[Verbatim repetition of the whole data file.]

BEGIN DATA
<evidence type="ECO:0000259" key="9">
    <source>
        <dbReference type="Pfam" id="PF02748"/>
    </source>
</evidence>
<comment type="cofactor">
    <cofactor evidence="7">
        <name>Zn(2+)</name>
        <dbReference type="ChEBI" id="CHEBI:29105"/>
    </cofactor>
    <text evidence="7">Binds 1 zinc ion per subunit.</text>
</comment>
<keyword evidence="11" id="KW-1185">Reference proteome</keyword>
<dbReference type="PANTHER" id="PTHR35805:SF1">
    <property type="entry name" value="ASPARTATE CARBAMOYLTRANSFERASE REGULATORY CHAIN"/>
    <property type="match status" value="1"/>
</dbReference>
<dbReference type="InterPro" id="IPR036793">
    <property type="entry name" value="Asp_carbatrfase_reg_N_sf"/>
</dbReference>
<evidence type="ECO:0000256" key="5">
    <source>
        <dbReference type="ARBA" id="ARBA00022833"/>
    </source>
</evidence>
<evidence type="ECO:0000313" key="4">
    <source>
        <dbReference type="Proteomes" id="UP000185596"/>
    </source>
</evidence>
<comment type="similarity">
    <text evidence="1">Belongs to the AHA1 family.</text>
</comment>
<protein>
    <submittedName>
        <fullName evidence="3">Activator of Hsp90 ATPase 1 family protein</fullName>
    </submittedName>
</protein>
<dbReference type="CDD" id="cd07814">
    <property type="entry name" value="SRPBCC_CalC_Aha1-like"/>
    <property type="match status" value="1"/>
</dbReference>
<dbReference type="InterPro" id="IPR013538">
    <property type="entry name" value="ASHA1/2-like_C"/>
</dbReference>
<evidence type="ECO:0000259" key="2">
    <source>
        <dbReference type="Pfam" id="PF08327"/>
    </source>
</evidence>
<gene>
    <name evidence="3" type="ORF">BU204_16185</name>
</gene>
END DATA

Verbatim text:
<evidence type="ECO:0000259" key="9">
    <source>
        <dbReference type="Pfam" id="PF02748"/>
    </source>
</evidence>
<comment type="cofactor">
    <cofactor evidence="7">
        <name>Zn(2+)</name>
        <dbReference type="ChEBI" id="CHEBI:29105"/>
    </cofactor>
    <text evidence="7">Binds 1 zinc ion per subunit.</text>
</comment>
<keyword evidence="11" id="KW-1185">Reference proteome</keyword>
<dbReference type="PANTHER" id="PTHR35805:SF1">
    <property type="entry name" value="ASPARTATE CARBAMOYLTRANSFERASE REGULATORY CHAIN"/>
    <property type="match status" value="1"/>
</dbReference>
<dbReference type="InterPro" id="IPR036793">
    <property type="entry name" value="Asp_carbatrfase_reg_N_sf"/>
</dbReference>
<evidence type="ECO:0000256" key="5">
    <source>
        <dbReference type="ARBA" id="ARBA00022833"/>
    </source>
</evidence>
<evidence type="ECO:0000313" key="4">
    <source>
        <dbReference type="Proteomes" id="UP000185596"/>
    </source>
</evidence>
<comment type="similarity">
    <text evidence="1">Belongs to the AHA1 family.</text>
</comment>
<protein>
    <submittedName>
        <fullName evidence="3">Activator of Hsp90 ATPase 1 family protein</fullName>
    </submittedName>
</protein>
<dbReference type="CDD" id="cd07814">
    <property type="entry name" value="SRPBCC_CalC_Aha1-like"/>
    <property type="match status" value="1"/>
</dbReference>
<dbReference type="InterPro" id="IPR013538">
    <property type="entry name" value="ASHA1/2-like_C"/>
</dbReference>
<evidence type="ECO:0000259" key="2">
    <source>
        <dbReference type="Pfam" id="PF08327"/>
    </source>
</evidence>
<gene>
    <name evidence="3" type="ORF">BU204_16185</name>
</gene>